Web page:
Some weeks later, Biff got the chance to read for the leading role in a "Lights Out" television show. A friend, Bill Allyn, who used to bring his own eggs to breakfast at the Elliot's so that he wouldn't deprive them of their own, had just read for the part. He found Biff in the big drug store in Rockefeller Center where young actors hang out and told him that the part was a natural for Biff. He insisted that Biff to up to read for it. Biff refused, saying he wouldn't compete with Bill. But Bill persisted and Biff read for the producers, John Gerstad and Herbert Swope. They hired him and Biff, in his first speaking part, became a television star.

     From that first role -- "My lucky break", he says -- Biff became one of television's busiest actors. He appeared in every important dramatic show -- Kraft Theatre, Studio One, Philco Theatre, Lux Video, Suspense and many others -- time after time. "You name it,", he says.  "I've been on it."

     For three years, he appeared regularly in leading television roles. He was rehearsing for a 'Crime Syndicated" show one day when he got a call from Marion Parsonnet, who was making films for television. Parsonnet wanted Biff for the lead in the first show of a new series called "The Doctor". Because the part afforded him an opportunity to appear before motion picture cameras, Biff asked John Peyser, the director, to be let out of his "Crime Syndicated' part. Feyser agreed and Biff played the lead in the show, "A Letter From a Soldier."

     Among the millions of television viewers who saw "A Letter From a Soldier" was I. H. Prinzmetal, the noted Hollywood attorney. Prinzmetal saw Biff and instantly called Victor Saville, the producer who was preparing "I, The Jury" and was searching everywhere for an actor to play Mike Hammer. He urged Saville to test Biff. Saville agreed and brought Biff to Hollywood.

     Biff was given 15 minutes in which to show the producer how he would play Mike Hammer. He spent the entire night before the test re-reading "I, The Jury" and other Spillane books. By the time he appeared for the test, Biff was steeped in the Spillane character. He played one brief scene with Preston Foster -- and became Mike Hammer.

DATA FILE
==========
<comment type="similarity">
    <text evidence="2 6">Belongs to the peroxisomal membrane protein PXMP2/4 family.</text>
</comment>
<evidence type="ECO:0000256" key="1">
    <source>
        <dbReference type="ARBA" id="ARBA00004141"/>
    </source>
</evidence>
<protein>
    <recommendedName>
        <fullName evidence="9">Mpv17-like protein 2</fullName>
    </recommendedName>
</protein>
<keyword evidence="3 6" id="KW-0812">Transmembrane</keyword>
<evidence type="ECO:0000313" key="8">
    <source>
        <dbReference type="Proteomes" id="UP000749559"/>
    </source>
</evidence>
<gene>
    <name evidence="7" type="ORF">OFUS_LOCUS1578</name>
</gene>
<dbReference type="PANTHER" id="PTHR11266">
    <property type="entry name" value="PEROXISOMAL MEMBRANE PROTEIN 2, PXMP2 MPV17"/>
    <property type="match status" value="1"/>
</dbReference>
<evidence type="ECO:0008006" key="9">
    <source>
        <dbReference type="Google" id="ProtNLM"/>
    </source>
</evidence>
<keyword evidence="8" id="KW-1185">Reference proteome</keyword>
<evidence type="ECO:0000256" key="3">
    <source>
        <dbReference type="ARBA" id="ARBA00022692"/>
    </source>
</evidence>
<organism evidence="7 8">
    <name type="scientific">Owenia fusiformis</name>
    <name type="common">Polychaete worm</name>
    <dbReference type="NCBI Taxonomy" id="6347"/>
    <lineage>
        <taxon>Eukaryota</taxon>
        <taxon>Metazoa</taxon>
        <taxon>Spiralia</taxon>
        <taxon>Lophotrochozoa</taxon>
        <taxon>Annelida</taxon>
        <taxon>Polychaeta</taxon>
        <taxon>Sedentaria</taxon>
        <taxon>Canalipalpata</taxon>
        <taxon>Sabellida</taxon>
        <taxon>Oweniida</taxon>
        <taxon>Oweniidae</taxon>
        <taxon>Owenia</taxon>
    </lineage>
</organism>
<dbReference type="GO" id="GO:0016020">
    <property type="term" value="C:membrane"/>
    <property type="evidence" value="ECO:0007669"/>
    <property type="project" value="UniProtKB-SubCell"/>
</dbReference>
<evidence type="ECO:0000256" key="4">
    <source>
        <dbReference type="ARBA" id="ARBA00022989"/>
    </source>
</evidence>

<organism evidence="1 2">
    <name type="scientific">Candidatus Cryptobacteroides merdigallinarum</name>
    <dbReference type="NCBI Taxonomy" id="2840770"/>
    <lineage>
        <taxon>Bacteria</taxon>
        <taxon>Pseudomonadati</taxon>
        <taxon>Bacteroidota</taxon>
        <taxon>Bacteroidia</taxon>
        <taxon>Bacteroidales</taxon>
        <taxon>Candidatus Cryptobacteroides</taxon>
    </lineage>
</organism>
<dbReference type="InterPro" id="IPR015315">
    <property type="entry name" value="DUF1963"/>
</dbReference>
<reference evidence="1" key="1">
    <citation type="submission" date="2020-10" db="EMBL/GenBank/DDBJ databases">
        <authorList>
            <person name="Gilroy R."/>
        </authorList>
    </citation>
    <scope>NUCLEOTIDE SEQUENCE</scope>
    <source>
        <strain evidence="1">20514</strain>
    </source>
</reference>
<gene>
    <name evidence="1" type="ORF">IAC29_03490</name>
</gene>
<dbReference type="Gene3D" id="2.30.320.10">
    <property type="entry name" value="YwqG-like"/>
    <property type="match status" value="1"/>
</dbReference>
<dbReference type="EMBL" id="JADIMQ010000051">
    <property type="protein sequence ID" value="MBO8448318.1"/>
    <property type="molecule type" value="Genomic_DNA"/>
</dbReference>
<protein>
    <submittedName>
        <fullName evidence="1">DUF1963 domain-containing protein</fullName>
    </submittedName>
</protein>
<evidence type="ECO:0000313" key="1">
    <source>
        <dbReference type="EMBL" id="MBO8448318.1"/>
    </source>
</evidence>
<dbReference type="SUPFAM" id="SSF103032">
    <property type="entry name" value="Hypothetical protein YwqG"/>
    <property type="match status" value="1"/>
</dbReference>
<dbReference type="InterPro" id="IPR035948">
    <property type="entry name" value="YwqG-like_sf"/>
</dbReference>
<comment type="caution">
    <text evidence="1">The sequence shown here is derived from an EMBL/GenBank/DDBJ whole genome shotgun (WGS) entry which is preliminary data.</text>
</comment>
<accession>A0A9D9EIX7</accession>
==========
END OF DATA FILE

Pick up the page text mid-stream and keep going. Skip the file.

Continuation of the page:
Biff's looks are deceiving. Sports writers in New England recall that Biff's innocent appearances led his boxing opponents to think he would be a pushover -- and they would still be thinking that as they lay on the canvas from one of Biff's rights.  He has always been a fighter, his mother says, remembering not too fondly how many patches she had to put on him when he came home after a street battle.

     The Elliot's (Biff and Betty) recently moved all their furnishings to Hollywood where they have an apartment. Biff says this is his home from now on. When not doing personal appearances, picture and TV work, etc., he plays his daily eighteen holes of golf.

(Biography Update.)

     Biff and Betty stayed in Los Angeles. Sadly, Betty passed away in 1974 at the age of 45. Biff married his current wife, Connie, in 1977. He continued to work in films and TV and expanded his activities to include radio sports casting, covering Los Angeles sports for CBS Radio Network. He retired in 2001. He tries to keep track of the activities of his 13 nieces and nephews and 23 great-nieces and nephews. He enjoyed his two appearances at the 3-D Film Festivals at the Egytian Theater in Hollywood, but basically just keeps busy entertaining his wife and cat and many friends.